SPOT is a safe space for moms of teens and young adults to connect with other moms who might also be struggling in parenting a child with mental health challenges. We listen, support, and gain perspective in what is in our control and what is not. Facilitated discussion on emotional intelligence, coping strategies, and mindfulness is all incorporated during our time together.

For more information and to participate in SPOT, please contact Mental Wellness Center Family Advocate, Ramona Winner, at: 805-884-8440 ext. 3206, You must contact Ramona first to receive ZOOM link. If you are interested in joining the SPOT Spanish Group, please contact Isis Castaneda at: 805-448-0920.

Family Advocate
The MWC Family Advocate can assist families and provide assistance in understanding and navigating the local public and private mental health systems and on how to access various clinical and support services available in our community and we offer one-on-one support in times of crisis. 805.884.8440 x3206


Mental Health First Aid
This 8-hour course is offered monthly at the MWC and teaches participants how to identify, understand and respond to signs of mental illnesses and substance use disorders. It also teaches an action plan to use in a psychiatric emergency. This course can be customized and provided on-site in schools and organizations.

4th Thursday Speaker Presentations
MWC offers with the Southern SB County NAMI Chapter presentations with dynamic speakers on topics of local interest related to mental health. View the MWC calendar on our website for upcoming speakers and panels.

NAMI • Family-to-Family Educational Classes
This 12-week course helps families better understand how their family member experiences their illness, how to best support the recovery process and how to better cope with the impact on the entire family. Contact the MWC Family Advocate to inquire or reserve a place in the next series. 805.884.8440 x3206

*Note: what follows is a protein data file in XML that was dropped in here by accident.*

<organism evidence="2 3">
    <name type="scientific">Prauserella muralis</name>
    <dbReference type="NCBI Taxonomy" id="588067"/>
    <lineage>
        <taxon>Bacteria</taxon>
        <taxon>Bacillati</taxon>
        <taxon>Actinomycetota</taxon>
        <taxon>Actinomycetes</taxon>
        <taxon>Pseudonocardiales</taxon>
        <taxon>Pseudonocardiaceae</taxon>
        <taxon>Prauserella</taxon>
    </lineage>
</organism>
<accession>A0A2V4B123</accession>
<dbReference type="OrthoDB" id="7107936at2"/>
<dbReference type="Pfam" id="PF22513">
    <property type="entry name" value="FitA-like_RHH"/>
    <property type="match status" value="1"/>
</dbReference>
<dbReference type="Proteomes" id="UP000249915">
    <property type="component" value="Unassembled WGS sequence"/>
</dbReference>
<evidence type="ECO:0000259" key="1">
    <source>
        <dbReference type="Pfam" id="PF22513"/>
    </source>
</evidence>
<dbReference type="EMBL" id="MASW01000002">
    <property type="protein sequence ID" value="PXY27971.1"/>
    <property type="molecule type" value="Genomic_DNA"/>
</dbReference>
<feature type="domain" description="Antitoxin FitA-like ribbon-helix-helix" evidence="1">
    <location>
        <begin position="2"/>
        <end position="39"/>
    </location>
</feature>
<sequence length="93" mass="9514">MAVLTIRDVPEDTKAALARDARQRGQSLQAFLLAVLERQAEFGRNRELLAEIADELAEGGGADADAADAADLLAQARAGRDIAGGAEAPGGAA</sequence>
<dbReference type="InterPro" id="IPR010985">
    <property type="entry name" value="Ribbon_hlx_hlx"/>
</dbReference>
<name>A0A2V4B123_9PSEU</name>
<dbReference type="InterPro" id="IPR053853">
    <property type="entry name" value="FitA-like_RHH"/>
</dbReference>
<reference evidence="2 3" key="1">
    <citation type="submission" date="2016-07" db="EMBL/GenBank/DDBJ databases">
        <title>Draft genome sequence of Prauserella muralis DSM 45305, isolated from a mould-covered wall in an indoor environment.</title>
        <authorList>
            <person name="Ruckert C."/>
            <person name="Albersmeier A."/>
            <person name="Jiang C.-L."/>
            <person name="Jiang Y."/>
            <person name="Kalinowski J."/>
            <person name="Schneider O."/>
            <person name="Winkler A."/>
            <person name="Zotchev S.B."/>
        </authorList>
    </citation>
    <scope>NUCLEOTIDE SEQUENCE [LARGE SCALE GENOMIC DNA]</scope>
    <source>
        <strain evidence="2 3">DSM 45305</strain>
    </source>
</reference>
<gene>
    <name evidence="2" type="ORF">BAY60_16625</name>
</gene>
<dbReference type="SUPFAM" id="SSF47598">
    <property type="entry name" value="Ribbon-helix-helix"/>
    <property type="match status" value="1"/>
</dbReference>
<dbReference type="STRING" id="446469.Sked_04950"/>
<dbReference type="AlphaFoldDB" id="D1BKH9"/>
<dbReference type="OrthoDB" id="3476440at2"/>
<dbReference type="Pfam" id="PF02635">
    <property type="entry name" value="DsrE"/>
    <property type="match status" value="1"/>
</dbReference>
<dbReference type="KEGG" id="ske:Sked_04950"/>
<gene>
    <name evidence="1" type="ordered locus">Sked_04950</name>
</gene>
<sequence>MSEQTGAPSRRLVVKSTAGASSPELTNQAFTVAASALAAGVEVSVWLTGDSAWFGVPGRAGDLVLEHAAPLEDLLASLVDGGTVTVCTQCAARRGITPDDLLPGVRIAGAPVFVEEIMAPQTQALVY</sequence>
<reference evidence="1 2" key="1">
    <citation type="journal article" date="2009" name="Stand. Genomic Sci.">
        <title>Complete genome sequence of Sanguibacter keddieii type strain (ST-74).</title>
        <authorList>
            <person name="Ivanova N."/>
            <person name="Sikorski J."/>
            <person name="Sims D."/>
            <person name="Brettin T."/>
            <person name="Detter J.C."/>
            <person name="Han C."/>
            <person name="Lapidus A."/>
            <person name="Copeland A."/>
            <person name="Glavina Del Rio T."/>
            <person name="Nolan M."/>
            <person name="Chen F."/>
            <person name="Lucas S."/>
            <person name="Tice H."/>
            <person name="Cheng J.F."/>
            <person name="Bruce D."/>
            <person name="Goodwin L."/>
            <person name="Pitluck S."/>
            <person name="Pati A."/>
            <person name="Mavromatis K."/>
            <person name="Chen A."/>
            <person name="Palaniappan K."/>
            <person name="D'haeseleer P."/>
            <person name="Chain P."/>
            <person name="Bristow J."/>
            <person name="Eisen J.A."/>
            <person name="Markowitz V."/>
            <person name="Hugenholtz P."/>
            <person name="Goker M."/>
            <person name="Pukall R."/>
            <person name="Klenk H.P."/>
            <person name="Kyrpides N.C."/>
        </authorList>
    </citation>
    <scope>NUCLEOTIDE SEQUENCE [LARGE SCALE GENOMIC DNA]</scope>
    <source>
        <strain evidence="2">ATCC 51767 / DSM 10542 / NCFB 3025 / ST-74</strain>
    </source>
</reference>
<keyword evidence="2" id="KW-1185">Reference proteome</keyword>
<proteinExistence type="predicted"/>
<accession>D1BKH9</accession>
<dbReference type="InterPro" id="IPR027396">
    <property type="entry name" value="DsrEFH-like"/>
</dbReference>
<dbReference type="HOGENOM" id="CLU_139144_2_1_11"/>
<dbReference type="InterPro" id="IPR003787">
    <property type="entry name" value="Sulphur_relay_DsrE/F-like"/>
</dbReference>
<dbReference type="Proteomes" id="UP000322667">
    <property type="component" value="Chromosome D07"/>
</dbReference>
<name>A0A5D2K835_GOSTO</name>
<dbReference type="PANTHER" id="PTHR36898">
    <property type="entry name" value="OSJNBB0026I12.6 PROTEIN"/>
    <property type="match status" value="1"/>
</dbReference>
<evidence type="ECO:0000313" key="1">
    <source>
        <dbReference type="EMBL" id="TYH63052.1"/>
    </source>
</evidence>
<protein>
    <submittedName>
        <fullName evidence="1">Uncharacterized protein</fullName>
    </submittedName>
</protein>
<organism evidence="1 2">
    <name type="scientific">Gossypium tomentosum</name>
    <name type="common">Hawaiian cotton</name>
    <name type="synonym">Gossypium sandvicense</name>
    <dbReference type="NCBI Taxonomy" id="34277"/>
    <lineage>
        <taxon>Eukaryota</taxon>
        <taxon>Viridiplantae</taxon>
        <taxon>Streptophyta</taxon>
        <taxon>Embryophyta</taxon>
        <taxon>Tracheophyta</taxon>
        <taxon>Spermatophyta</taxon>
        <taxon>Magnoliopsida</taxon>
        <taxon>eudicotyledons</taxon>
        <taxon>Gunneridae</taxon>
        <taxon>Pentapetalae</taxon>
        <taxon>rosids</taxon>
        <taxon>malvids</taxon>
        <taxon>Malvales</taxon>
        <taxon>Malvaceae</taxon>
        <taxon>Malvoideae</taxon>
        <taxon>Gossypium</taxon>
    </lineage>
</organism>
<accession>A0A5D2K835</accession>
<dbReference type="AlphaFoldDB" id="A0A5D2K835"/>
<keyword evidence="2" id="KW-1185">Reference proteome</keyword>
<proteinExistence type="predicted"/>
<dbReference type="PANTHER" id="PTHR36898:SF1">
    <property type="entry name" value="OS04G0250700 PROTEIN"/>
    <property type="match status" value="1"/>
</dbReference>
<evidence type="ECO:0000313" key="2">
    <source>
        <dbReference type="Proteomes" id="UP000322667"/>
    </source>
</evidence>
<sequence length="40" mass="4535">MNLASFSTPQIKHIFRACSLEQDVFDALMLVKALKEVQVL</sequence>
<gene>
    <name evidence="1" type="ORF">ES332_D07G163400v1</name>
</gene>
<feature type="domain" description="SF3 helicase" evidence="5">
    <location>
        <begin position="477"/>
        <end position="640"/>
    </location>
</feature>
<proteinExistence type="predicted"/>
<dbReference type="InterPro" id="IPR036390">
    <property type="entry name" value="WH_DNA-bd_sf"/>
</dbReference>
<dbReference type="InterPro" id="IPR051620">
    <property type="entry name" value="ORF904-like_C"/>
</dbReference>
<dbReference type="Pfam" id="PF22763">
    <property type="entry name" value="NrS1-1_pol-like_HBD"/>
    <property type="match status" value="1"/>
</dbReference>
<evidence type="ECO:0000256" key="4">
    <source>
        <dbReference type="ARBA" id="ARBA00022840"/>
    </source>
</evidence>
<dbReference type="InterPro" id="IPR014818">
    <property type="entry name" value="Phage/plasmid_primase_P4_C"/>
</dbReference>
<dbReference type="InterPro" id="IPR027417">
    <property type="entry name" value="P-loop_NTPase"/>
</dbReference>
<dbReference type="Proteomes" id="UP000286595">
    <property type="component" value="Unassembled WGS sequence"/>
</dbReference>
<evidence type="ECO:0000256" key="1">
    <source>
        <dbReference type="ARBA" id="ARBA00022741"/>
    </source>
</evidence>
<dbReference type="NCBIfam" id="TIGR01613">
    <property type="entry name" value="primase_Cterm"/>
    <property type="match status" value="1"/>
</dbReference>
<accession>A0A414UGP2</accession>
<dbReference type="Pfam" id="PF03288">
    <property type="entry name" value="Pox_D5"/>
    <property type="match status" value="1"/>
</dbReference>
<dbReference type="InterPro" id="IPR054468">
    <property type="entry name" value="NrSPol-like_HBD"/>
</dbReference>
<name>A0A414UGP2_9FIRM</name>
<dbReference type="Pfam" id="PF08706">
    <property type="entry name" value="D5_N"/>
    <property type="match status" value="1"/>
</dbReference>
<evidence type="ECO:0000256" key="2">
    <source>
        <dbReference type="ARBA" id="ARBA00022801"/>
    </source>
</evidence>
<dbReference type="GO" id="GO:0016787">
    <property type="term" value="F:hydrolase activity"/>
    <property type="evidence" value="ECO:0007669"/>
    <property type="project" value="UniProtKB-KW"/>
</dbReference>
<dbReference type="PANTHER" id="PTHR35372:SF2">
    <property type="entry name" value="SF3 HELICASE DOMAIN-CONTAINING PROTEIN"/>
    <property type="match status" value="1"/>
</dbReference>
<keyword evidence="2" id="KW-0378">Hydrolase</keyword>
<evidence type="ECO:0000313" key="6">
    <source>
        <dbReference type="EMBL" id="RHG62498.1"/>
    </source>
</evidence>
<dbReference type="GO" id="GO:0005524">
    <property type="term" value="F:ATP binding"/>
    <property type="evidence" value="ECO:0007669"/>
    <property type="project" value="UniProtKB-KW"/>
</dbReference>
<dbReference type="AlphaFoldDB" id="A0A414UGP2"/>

The MWC Library Online Catalog is freely available on the internet. Simply input “MWC Library” as the library name; no password is required.

You may check out the library collection during MWC open hours or formal meeting periods. Contact the MWC Receptionist or your Support Group Facilitator to register as a Library patron and obtain information on Library procedures.

For further information, please contact MWC Librarian:

One of the very best ways to deal with issues, experiences, and uncertainties surrounding mental health disorders is to become informed and increase your knowledge. The Library at the Mental Wellness Center provides books for independent learning available for loan to MWC clients and client families.

The collection covers a wide variety of topics related to mental health and wellness. It contains books on a range of mental health disorders including ADD/ADHD, anxiety disorders, bipolar mood disorder, depression, eating disorders, and schizophrenia. Materials on client and family coping and survival strategies, drug abuse in dual diagnosis, and suicide are also available. You will also find a limited selection of materials on psychopharmacology, memoirs, some relevant fiction, and a small collection of books written for children and teens.



Change the conversation.

communication tips

Tip 1. Be receptive

  • Take the lead, show initiative and ask: "Are you OK?"
  • Put the invitation out there: "I've got time to talk". (put away your cell phone)
  • Maintain eye contact and sit in a relaxed position (positive body language will help you both feel more comfortable)
  • Spending time with the person lets them know you care & can help you understand what they're going through.

Tip 2. Use icebreakers to initiate a conversation

  • Use open-ended questions such as "So tell me about...?", which require more than a "yes" or "no" answer.
  • You may also like to use the following questions to start a conversation:
    • "I've noticed that you've seemed really down/worried/stressed for a while now. Is there anyone you've been able to talk to about it?".
    • “Lots of people go through this sort of thing. Getting help might make it easier.”
    • "I hate to see you struggling on your own. There are people that can help. Have you thought of visiting your doctor?."

Tip 3. Practice your listening skills

  • Listen to what a person is saying. Be open-minded and non-judgemental. Sometimes, when someone wants to talk, they just need someone to listen and they're not always seeking advice.
  • Avoid telling someone what to do. It is important to listen and try to help the other person work out what is best for them. After they share, consider saying “how can I support you?”